Signup date: 17 Nov 2008 at 8:19pm
Last login: 04 Feb 2010 at 10:32am
Post count: 20
Hi - I am also doing a literature MA. I'm about half way through. I'm not very productive so if I were to put in 8 hours work -I'd have got about 4 done. So, I am constantly at my desk. What with all the reading, there are genuinely not enough hours in the day for me to procrastinate, and get nearly everything done. I haven't started my dissertation - have formulated a rubbish proposal which I fully intend to change. It's due at the end of August. I have 2 important essays due in the next fortnight - and my knowledge does not seem to be extensive enough to inform either of them just yet.
On the plus side - - I don't know about you, but I am still enjoying it and getting something positive out of it. If you are too, then i'd say don't worry. It is meant to be challenging. The biggest thing for me about this though - is how time consuming it is. Reading takes ages, and it's the crux of it. so don't worry -- you aren't the only one. Good luck with it and I'm sure that it will all come together.
PS. What's your research field?
======= Date Modified 15 11 2009 12:11:02 =======
Can someone who is doing a Masters tell me what kind of level of contact I can expect from my supervisor? The dissertation is due in 5 months and we haven't met yet, what exactly will be his role, how long are your meetings and how frequent etc? T
I have heard that the proposal is the most important thing, whether they let you in will depend more on whether it is feesible etc and if you are doing well in your MSc then don't worry because your references will say so. Undergrad is important though, so i'm not saying it won't matter at all, but i'd definitely say he proposal is the most important thing, given that you have a post-grad. And just apply now, rather than waiting there's no point delaying, i guess there wil be a form that you write your expected grade, or your references will write that you are expected a distincton.
This does feel a bit awkward, if i were you i would send a brief email outlining your interests, and state that you are aware of his area of expertise and you were wondering if he might have a look at your proposal to see if he would be interested in supervising your project. He'll either be flattered, or used to it. Don't worry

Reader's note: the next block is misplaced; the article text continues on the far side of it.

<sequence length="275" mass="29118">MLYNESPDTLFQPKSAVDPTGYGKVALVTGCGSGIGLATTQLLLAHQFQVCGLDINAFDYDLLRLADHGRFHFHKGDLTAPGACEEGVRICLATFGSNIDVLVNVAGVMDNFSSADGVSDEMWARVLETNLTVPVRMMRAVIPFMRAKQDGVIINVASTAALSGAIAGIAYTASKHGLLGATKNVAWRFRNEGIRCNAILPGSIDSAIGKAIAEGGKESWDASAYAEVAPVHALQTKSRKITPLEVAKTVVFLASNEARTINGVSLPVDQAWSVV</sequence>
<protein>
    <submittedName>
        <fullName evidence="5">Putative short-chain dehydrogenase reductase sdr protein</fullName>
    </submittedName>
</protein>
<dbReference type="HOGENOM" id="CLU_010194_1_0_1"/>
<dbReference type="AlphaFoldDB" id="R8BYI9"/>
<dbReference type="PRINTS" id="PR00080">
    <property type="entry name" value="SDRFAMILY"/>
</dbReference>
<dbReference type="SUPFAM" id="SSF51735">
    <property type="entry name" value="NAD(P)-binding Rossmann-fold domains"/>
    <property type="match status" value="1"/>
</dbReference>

I think I would include a lot on why you want to do history of medicine specifically (as opposed to just history or something more general), and why you want to go to Imperial, what is it about the course there that interests you more than other universities?
State your aims (if you know them), do you want to continue to phd, a career in research, make sure they know that you aren't just doing this because you don't know what else to do.
Mention some of the skills you have developed at under grad and how you are going to apply them to your masters, talk about anything you have extra-curricular that i kind of relevant but also makes you seem interesting.
======= Date Modified 15 12 2009 12:12:15 =======
Hi guys, I am an MSc Literature student at the moment, with average-good grades and a 2.1 undergrad from a good Uni. I would like to do a PhD next year but I'm not really that academic or anything (just enjoy it). I was just wondering if anyone could tell me how much of a leap it is from Masters level, or say anything about the level of commitment involved.
Also, how competitive is it to get in? What does the application involve?
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